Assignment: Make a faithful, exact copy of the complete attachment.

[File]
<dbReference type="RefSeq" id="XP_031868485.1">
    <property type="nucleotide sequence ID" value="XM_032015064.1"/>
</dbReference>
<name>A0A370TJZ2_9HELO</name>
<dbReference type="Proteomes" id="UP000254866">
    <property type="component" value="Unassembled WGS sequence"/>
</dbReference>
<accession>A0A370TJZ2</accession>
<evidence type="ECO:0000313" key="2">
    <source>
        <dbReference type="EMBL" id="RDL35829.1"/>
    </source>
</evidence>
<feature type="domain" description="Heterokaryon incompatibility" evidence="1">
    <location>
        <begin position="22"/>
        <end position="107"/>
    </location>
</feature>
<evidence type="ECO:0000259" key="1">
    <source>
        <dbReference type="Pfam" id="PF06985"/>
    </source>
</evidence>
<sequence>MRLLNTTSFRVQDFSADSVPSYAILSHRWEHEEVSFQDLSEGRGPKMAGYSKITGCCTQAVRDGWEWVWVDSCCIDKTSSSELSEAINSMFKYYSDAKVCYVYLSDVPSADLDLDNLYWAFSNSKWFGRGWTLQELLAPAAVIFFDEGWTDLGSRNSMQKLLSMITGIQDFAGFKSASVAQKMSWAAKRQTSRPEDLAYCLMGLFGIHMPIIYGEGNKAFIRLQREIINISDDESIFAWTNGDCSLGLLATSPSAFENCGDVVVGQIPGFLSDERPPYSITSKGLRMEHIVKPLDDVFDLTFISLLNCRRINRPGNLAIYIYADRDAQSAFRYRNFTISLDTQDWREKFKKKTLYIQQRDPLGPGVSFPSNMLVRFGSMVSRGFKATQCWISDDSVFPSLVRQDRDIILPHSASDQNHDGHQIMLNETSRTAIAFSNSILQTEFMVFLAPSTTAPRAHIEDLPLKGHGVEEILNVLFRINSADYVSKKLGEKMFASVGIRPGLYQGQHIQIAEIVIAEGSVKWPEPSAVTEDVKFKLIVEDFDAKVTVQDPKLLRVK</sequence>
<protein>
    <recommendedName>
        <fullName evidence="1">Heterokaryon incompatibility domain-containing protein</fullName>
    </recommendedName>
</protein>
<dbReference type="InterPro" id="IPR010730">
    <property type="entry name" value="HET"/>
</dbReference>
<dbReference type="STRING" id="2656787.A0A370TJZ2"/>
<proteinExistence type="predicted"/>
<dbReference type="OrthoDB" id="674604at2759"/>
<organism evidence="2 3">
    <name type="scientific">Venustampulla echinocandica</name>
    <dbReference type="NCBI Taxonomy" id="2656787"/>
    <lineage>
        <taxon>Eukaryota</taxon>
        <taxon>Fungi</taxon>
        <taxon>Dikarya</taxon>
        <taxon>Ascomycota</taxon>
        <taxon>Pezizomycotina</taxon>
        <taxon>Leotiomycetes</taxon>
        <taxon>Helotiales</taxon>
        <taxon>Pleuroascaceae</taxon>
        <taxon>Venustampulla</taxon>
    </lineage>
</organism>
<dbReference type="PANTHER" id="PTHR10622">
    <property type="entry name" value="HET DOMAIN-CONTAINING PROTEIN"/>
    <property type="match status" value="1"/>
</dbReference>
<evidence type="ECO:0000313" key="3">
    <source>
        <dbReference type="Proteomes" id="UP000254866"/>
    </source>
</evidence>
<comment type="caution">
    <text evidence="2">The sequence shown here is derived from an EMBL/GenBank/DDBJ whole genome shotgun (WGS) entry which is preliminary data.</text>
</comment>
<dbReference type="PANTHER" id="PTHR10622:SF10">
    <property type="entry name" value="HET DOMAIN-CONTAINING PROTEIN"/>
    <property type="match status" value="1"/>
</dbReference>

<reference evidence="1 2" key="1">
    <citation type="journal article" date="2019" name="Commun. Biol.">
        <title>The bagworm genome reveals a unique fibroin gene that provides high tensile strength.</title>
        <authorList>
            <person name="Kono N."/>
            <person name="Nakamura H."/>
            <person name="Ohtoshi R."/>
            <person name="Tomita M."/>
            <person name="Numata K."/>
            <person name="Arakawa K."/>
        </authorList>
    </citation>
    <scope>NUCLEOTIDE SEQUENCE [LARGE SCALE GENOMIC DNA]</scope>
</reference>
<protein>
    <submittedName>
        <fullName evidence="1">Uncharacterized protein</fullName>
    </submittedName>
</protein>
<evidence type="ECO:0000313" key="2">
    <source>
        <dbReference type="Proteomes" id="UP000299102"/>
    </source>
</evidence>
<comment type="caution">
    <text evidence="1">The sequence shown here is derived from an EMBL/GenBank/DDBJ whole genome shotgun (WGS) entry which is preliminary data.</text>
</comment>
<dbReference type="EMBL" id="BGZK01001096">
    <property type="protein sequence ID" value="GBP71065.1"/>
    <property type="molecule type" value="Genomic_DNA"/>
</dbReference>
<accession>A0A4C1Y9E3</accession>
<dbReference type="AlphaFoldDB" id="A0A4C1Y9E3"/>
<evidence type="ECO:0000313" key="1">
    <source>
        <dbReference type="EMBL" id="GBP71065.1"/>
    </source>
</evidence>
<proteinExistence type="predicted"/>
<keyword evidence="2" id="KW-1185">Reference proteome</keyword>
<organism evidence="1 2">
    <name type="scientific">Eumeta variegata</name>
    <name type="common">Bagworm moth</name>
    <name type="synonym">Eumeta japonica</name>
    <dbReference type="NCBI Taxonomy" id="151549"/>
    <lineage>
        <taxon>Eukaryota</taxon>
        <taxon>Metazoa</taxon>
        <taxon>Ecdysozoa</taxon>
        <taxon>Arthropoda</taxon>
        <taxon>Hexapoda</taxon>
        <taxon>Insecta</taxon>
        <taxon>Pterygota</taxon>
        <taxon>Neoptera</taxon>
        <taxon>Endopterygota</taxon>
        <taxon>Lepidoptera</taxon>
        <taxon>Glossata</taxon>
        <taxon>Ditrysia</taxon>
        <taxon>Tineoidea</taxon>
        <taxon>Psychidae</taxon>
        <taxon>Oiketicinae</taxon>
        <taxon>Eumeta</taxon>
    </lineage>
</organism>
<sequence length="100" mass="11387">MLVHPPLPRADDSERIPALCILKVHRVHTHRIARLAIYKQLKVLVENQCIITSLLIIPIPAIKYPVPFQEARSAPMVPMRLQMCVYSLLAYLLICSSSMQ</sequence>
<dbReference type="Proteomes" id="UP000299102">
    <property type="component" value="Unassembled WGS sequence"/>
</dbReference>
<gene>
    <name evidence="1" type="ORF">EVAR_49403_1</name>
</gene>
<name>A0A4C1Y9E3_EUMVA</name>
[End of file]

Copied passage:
<dbReference type="RefSeq" id="XP_031868485.1">
    <property type="nucleotide sequence ID" value="XM_032015064.1"/>
</dbReference>
<name>A0A370TJZ2_9HELO</name>
<dbReference type="Proteomes" id="UP000254866">
    <property type="component" value="Unassembled WGS sequence"/>
</dbReference>
<accession>A0A370TJZ2</accession>
<evidence type="ECO:0000313" key="2">
    <source>
        <dbReference type="EMBL" id="RDL35829.1"/>
    </source>
</evidence>
<feature type="domain" description="Heterokaryon incompatibility" evidence="1">
    <location>
        <begin position="22"/>
        <end position="107"/>
    </location>
</feature>
<evidence type="ECO:0000259" key="1">
    <source>
        <dbReference type="Pfam" id="PF06985"/>
    </source>
</evidence>
<sequence>MRLLNTTSFRVQDFSADSVPSYAILSHRWEHEEVSFQDLSEGRGPKMAGYSKITGCCTQAVRDGWEWVWVDSCCIDKTSSSELSEAINSMFKYYSDAKVCYVYLSDVPSADLDLDNLYWAFSNSKWFGRGWTLQELLAPAAVIFFDEGWTDLGSRNSMQKLLSMITGIQDFAGFKSASVAQKMSWAAKRQTSRPEDLAYCLMGLFGIHMPIIYGEGNKAFIRLQREIINISDDESIFAWTNGDCSLGLLATSPSAFENCGDVVVGQIPGFLSDERPPYSITSKGLRMEHIVKPLDDVFDLTFISLLNCRRINRPGNLAIYIYADRDAQSAFRYRNFTISLDTQDWREKFKKKTLYIQQRDPLGPGVSFPSNMLVRFGSMVSRGFKATQCWISDDSVFPSLVRQDRDIILPHSASDQNHDGHQIMLNETSRTAIAFSNSILQTEFMVFLAPSTTAPRAHIEDLPLKGHGVEEILNVLFRINSADYVSKKLGEKMFASVGIRPGLYQGQHIQIAEIVIAEGSVKWPEPSAVTEDVKFKLIVEDFDAKVTVQDPKLLRVK</sequence>
<protein>
    <recommendedName>
        <fullName evidence="1">Heterokaryon incompatibility domain-containing protein</fullName>
    </recommendedName>
</protein>
<dbReference type="InterPro" id="IPR010730">
    <property type="entry name" value="HET"/>
</dbReference>
<dbReference type="STRING" id="2656787.A0A370TJZ2"/>
<proteinExistence type="predicted"/>
<dbReference type="OrthoDB" id="674604at2759"/>
<organism evidence="2 3">
    <name type="scientific">Venustampulla echinocandica</name>
    <dbReference type="NCBI Taxonomy" id="2656787"/>
    <lineage>
        <taxon>Eukaryota</taxon>
        <taxon>Fungi</taxon>
        <taxon>Dikarya</taxon>
        <taxon>Ascomycota</taxon>
        <taxon>Pezizomycotina</taxon>
        <taxon>Leotiomycetes</taxon>
        <taxon>Helotiales</taxon>
        <taxon>Pleuroascaceae</taxon>
        <taxon>Venustampulla</taxon>
    </lineage>
</organism>
<dbReference type="PANTHER" id="PTHR10622">
    <property type="entry name" value="HET DOMAIN-CONTAINING PROTEIN"/>
    <property type="match status" value="1"/>
</dbReference>
<evidence type="ECO:0000313" key="3">
    <source>
        <dbReference type="Proteomes" id="UP000254866"/>
    </source>
</evidence>
<comment type="caution">
    <text evidence="2">The sequence shown here is derived from an EMBL/GenBank/DDBJ whole genome shotgun (WGS) entry which is preliminary data.</text>
</comment>
<dbReference type="PANTHER" id="PTHR10622:SF10">
    <property type="entry name" value="HET DOMAIN-CONTAINING PROTEIN"/>
    <property type="match status" value="1"/>
</dbReference>

<reference evidence="1 2" key="1">
    <citation type="journal article" date="2019" name="Commun. Biol.">
        <title>The bagworm genome reveals a unique fibroin gene that provides high tensile strength.</title>
        <authorList>
            <person name="Kono N."/>
            <person name="Nakamura H."/>
            <person name="Ohtoshi R."/>
            <person name="Tomita M."/>
            <person name="Numata K."/>
            <person name="Arakawa K."/>
        </authorList>
    </citation>
    <scope>NUCLEOTIDE SEQUENCE [LARGE SCALE GENOMIC DNA]</scope>
</reference>
<protein>
    <submittedName>
        <fullName evidence="1">Uncharacterized protein</fullName>
    </submittedName>
</protein>
<evidence type="ECO:0000313" key="2">
    <source>
        <dbReference type="Proteomes" id="UP000299102"/>
    </source>
</evidence>
<comment type="caution">
    <text evidence="1">The sequence shown here is derived from an EMBL/GenBank/DDBJ whole genome shotgun (WGS) entry which is preliminary data.</text>
</comment>
<dbReference type="EMBL" id="BGZK01001096">
    <property type="protein sequence ID" value="GBP71065.1"/>
    <property type="molecule type" value="Genomic_DNA"/>
</dbReference>
<accession>A0A4C1Y9E3</accession>
<dbReference type="AlphaFoldDB" id="A0A4C1Y9E3"/>
<evidence type="ECO:0000313" key="1">
    <source>
        <dbReference type="EMBL" id="GBP71065.1"/>
    </source>
</evidence>
<proteinExistence type="predicted"/>
<keyword evidence="2" id="KW-1185">Reference proteome</keyword>
<organism evidence="1 2">
    <name type="scientific">Eumeta variegata</name>
    <name type="common">Bagworm moth</name>
    <name type="synonym">Eumeta japonica</name>
    <dbReference type="NCBI Taxonomy" id="151549"/>
    <lineage>
        <taxon>Eukaryota</taxon>
        <taxon>Metazoa</taxon>
        <taxon>Ecdysozoa</taxon>
        <taxon>Arthropoda</taxon>
        <taxon>Hexapoda</taxon>
        <taxon>Insecta</taxon>
        <taxon>Pterygota</taxon>
        <taxon>Neoptera</taxon>
        <taxon>Endopterygota</taxon>
        <taxon>Lepidoptera</taxon>
        <taxon>Glossata</taxon>
        <taxon>Ditrysia</taxon>
        <taxon>Tineoidea</taxon>
        <taxon>Psychidae</taxon>
        <taxon>Oiketicinae</taxon>
        <taxon>Eumeta</taxon>
    </lineage>
</organism>
<sequence length="100" mass="11387">MLVHPPLPRADDSERIPALCILKVHRVHTHRIARLAIYKQLKVLVENQCIITSLLIIPIPAIKYPVPFQEARSAPMVPMRLQMCVYSLLAYLLICSSSMQ</sequence>
<dbReference type="Proteomes" id="UP000299102">
    <property type="component" value="Unassembled WGS sequence"/>
</dbReference>
<gene>
    <name evidence="1" type="ORF">EVAR_49403_1</name>
</gene>
<name>A0A4C1Y9E3_EUMVA</name>